GRANT, Robert Allan
(Service number 72216)
|First Rank||Cadet||Last Rank||Second Lieutenant|
|Date||17 September 1890||Place of Birth||Timaru, New Zealand|
|Date||20 June 1917||Age||27|
|Address at Enlistment||"Strathconon" Fairlie, New Zealand|
|Previous Military Experience||South Canterbury Regiment|
|Next of Kin||Mrs Elizabeth Grant (mother), Elloughton Grange, Timaru|
|Medical Information||5 foot 7 inches in height, weight 147 pounds (67 kgs), chest 32-34 inches, fair complexion, blue eyes, fair hair, ring finger on left hand crushed 22 years ago|
|Served with||British Armed Forces||Served in||RFC & RAF|
|Body on Embarkation||Attached to New Zealand Expeditionary Force|
|Unit, Squadron, or Ship||Royal Flying Corps|
|Date||31 December 1917|
|Transport||HMNZT 99 Athenic|
|Embarked From||Wellington, New Zealand||Destination||Glasgow, Scotland|
|Other Units Served With||RAF|
|Last Unit Served With||No 1 Training Depot RAF Wittering, England|
|Service Medals||Not known but possibly the British War Medal|
Award Circumstances and Date
Prisoner of War Information
|Date of Capture|
|Where Captured and by Whom|
|Actions Prior to Capture|
|PoW Serial Number|
|Date||Mid 1919||Reason||End of engagement|
Hospitals, Wounds, Diseases and Illnesses
|Date||22 December 1942||Age||52|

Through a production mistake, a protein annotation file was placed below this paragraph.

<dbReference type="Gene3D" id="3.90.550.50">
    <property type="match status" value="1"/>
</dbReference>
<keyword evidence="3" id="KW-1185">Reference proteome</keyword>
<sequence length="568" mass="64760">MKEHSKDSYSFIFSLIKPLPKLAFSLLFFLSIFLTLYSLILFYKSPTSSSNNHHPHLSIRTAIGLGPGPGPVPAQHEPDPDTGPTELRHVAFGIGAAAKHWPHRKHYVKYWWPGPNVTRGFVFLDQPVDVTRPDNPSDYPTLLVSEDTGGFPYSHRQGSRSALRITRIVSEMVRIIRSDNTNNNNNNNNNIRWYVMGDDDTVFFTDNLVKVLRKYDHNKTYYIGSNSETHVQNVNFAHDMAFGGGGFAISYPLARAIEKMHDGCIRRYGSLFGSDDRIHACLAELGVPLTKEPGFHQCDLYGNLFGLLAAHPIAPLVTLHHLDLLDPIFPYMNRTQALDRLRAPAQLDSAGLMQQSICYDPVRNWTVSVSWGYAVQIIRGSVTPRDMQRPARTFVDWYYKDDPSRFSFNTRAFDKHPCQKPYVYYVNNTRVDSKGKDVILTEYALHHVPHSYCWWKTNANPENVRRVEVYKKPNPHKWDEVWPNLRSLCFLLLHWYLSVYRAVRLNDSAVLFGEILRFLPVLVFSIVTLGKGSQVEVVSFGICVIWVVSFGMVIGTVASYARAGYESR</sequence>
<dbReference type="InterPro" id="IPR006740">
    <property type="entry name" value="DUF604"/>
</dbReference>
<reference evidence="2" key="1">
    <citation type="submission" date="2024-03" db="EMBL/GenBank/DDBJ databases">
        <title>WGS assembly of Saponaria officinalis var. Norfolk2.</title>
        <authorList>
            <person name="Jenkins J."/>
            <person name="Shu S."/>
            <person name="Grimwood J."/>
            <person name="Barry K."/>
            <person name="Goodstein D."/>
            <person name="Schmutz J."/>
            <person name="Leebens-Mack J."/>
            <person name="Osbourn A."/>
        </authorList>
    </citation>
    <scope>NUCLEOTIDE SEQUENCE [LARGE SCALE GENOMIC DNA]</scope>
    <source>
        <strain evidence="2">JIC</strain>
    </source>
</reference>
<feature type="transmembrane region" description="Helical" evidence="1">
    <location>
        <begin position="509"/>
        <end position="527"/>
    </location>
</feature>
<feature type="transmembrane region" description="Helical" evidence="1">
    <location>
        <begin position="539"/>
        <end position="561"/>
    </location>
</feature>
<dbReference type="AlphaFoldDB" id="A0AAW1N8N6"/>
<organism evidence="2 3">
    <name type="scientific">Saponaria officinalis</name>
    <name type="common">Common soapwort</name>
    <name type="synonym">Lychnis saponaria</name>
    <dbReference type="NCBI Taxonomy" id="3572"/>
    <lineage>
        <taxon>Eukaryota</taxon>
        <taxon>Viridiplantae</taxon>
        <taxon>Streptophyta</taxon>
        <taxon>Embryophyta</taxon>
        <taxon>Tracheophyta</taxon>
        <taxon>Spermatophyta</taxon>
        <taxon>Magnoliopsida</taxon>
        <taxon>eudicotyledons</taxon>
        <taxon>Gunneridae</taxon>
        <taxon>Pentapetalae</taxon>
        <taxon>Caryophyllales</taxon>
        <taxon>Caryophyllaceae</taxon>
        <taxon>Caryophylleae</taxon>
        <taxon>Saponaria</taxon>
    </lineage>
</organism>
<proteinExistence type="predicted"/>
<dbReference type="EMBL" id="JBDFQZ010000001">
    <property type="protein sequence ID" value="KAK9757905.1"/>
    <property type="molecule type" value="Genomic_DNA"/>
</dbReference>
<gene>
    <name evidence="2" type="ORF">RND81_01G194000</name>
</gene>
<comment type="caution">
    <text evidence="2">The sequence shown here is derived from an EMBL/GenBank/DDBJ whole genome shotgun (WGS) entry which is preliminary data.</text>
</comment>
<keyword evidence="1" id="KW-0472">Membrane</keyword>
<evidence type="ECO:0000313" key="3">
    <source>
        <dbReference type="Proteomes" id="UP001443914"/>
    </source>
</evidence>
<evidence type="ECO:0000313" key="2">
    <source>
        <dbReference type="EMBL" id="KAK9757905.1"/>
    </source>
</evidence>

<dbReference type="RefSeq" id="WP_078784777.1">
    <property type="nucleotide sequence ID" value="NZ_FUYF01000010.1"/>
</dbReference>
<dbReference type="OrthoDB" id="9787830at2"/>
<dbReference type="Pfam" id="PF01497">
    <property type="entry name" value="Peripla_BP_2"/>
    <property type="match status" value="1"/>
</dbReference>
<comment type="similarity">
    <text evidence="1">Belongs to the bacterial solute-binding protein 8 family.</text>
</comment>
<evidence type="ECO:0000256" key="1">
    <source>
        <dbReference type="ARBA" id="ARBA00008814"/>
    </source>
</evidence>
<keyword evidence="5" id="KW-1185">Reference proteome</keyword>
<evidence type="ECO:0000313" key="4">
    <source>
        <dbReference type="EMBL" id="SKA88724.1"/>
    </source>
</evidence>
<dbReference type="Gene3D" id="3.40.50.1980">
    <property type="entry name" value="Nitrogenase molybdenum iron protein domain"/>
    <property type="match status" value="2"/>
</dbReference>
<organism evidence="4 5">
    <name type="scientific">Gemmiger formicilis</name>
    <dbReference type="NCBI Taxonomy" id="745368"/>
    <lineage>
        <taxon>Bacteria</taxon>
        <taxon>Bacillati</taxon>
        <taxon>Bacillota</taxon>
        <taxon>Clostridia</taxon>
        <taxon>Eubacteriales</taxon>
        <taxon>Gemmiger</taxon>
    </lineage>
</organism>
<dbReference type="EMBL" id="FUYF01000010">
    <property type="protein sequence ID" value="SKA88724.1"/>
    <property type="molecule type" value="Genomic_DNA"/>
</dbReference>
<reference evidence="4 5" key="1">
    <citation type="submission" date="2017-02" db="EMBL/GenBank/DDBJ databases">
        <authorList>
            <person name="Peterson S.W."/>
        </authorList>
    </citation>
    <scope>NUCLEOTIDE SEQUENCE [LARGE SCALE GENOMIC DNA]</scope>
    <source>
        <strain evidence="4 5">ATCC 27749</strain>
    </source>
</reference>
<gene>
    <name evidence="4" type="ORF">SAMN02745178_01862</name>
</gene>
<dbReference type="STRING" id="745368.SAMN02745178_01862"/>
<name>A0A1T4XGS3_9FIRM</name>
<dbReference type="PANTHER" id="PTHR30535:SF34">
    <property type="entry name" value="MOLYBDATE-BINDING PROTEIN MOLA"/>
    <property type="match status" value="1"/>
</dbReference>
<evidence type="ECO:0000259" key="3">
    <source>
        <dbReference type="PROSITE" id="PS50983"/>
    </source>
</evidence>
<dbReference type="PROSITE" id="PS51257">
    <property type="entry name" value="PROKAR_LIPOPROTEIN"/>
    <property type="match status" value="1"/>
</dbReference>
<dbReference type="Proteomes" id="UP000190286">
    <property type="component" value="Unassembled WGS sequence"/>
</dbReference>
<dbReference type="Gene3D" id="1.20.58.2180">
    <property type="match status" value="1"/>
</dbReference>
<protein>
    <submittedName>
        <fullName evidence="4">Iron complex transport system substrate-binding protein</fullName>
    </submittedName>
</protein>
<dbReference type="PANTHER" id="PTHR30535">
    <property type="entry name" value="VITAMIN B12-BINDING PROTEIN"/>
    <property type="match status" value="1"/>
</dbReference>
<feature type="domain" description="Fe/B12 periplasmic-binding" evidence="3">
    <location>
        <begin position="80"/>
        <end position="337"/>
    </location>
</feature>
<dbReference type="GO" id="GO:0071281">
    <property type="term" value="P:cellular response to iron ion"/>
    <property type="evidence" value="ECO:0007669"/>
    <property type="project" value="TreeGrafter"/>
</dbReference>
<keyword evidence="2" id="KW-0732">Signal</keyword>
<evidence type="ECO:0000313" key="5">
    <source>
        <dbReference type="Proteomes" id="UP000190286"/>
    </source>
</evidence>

|Place of Death||Timaru, New Zealand|
|Notices||Press 23 December 1942|
|Memorial or Cemetery||Timaru Cemetery, New Zealand|
|Memorial Reference||General Section, Row 34, Plot 355|
|New Zealand Memorials|
Robert was born at Timaru on September 17, 1890, the second son of William (1845-1910) and Elizabeth Helen (1843-1942 nee Allan) Grant. William was born on Kirkan farm, Contin, Ross-shire, Scotland on September 23, 1843, and had come out to New Zealand on the “Eastern Empire” with his brother Donald, arriving at Lyttelton in January 1865. Both men first worked as shepherds for Charles Tripp at Orari George, but William soon became a stock dealer in his own right, and a successful farm owner. In 1881 he bought the 1,010 acre Elloughton Grange farm on the outskirts of Timaru. On April 30, 1884, he married Elizabeth Helen Allan, daughter of Robert Allan, a Timaru contractor, and went on to have three sons and two daughters. He was well respected and liked, and became New Zealand’s most successful meat buyer and shipper. When William died of a heart attack on November 5, 1910, his estate was valued at £208,000.